Four new species of legless lizards discovered in California

Scientists have discovered four new species of legless lizards in California, including one that lives under sand dunes near Los Angeles International Airport.

But before we continue, let’s get one thing straight: yes, a snake is a legless lizard, but not all legless lizards are snakes.

Throughout the evolutionary history of lizards, several lineages of lizards have lost their legs, said James Parham of Cal State Fullerton. Snakes are the best known and most diverse of these lineages, but more than 200 other types of limbless lizards exist throughout the world.

In California, five species of legless lizards have been identified, all part of a group called Anniel. Four of these legless lizards are new to science and were recently described in Breviora, a publication from Harvard University’s Museum of Comparative Zoology.

And how do they differ from snakes?

Anniel can blink, but snakes can’t because they don’t have eyelids,” said Parham, one of the paper’s authors.

They also don’t shed their skin in one piece like snakes do, and they move differently.

“Snakes can coil up a lot more, and they’re more slippery,” Parham said. “Anniel tend to be stiffer.

Anniel are pretty little animals, about as thick as a pencil and rarely more than 8 inches long. They spend their lives squirming around under loose, sandy soil, munching on insects and grubs.

They don’t move quickly or far, and researchers say they can spend their entire lives in an area the size of your dining room table.

Other than that, scientists still don’t know much about them.

“They are one of California’s least studied reptiles,” Parham said. “Because they live under the sand, you can’t see what they’re doing, and you can’t even do mark and recapture because you can’t reliably capture those things.”

Parham and his co-author, Theodore Papenfuss, a herpetologist at UC Berkeley’s Museum of Vertebrate Zoology, have been scouring the state for legless lizards for 15 years. When they began their research, only one type of legless lizard was known to live in California.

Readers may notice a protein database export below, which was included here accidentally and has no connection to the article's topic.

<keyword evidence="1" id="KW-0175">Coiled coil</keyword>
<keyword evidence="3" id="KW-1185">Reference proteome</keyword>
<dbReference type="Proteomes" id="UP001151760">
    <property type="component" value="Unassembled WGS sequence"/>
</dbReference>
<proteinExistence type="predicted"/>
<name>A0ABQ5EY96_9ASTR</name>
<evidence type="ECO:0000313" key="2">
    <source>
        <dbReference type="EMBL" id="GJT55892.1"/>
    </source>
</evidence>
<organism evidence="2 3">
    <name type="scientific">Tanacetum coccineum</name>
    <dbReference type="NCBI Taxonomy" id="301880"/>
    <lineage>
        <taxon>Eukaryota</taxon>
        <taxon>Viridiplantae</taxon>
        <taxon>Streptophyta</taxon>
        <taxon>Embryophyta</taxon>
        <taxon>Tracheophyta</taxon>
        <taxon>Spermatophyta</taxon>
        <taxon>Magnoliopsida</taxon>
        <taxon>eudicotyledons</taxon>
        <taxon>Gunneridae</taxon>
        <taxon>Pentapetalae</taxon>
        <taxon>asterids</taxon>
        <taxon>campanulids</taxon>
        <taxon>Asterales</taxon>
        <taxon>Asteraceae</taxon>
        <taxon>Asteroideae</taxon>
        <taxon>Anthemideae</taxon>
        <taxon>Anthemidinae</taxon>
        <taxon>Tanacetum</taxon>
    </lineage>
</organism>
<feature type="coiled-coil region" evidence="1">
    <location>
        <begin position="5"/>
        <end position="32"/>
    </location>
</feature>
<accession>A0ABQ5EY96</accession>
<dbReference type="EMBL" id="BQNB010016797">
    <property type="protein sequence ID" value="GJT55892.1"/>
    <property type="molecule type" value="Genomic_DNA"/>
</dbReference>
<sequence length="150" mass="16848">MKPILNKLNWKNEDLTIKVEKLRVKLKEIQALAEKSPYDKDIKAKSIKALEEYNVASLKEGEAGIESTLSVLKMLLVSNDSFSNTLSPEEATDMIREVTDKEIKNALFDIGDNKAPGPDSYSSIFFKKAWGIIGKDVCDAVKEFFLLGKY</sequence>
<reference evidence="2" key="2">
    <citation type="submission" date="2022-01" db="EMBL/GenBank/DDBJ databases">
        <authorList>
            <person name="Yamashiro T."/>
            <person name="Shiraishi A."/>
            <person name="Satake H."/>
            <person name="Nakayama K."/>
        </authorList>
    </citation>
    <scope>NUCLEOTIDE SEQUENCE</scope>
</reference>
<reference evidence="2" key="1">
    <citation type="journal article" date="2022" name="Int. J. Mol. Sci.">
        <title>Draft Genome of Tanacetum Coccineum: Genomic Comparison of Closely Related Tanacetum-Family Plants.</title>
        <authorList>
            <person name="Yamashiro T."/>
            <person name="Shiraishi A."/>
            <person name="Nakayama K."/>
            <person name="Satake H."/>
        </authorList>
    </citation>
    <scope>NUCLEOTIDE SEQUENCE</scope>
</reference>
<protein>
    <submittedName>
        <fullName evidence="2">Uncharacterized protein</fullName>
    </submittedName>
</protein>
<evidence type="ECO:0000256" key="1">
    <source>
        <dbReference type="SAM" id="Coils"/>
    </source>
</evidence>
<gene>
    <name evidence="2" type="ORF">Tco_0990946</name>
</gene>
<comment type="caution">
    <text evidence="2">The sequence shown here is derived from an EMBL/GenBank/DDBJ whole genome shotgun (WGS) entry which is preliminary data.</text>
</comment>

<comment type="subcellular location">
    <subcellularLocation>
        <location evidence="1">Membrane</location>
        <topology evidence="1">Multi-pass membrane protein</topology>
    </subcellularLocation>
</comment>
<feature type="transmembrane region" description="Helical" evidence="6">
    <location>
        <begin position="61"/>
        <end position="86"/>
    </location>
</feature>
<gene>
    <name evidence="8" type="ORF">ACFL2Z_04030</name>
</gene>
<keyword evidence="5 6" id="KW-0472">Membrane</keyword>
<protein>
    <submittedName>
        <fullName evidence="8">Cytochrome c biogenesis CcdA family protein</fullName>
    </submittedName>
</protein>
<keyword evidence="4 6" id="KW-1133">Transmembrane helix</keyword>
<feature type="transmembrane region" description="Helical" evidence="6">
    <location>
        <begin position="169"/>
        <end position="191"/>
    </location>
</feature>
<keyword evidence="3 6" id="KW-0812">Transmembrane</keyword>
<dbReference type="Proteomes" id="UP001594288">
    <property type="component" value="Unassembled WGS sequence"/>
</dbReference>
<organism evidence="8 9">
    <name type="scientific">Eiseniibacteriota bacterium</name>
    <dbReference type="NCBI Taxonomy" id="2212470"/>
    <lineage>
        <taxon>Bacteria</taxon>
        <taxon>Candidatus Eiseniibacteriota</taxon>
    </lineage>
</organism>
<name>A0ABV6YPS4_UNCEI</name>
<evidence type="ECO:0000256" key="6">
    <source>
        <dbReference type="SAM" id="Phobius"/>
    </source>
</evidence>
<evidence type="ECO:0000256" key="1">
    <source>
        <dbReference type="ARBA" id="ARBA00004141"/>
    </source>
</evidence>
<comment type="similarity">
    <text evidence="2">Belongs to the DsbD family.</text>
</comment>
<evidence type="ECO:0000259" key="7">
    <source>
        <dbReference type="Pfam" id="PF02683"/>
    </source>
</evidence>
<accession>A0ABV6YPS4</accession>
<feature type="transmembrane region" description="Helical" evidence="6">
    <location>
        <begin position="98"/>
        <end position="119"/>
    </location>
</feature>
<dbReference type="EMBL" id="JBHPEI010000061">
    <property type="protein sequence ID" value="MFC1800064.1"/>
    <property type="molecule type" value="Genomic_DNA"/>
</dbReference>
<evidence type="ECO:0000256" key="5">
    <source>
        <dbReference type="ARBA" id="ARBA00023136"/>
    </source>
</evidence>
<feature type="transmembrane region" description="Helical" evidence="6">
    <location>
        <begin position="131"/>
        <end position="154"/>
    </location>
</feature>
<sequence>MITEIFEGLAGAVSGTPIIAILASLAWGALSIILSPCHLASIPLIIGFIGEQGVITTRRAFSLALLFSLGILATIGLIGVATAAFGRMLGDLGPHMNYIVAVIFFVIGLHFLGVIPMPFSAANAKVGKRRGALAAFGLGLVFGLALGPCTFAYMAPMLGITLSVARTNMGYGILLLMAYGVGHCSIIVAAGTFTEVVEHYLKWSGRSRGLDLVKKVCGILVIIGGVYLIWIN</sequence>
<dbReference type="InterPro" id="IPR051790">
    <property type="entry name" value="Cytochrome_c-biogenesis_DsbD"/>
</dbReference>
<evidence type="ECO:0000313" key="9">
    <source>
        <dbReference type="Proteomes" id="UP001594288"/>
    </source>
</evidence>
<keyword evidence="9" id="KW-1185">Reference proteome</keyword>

One of four newly identified species of Annielthe Southern California legless lizard, was found under leaf litter in the dunes at the west end of LAX.

The Bakersfield legless lizard was found in three vacant lots in downtown that city.

The Southern Sierra legless lizard has been spotted in three dry canyons on the edge of the Mojave Desert, and the Temblor legless lizard has been found in the oil fields around Taft, a town southwest of the San Joaquin Valley.

To find these lizards, scientists scattered 2,000 pieces of cardboard and plywood throughout the state to create moist, cool areas that attract the lizards. Then they came back months later to see if any of the lizards had appeared.

Parham says he and Papenfuss still have 1,000 boards in the state that they plan to check in the spring, when legless lizards are most likely to surface. And who knows, maybe they will discover even more species.

“This is an evolving study,” he said.

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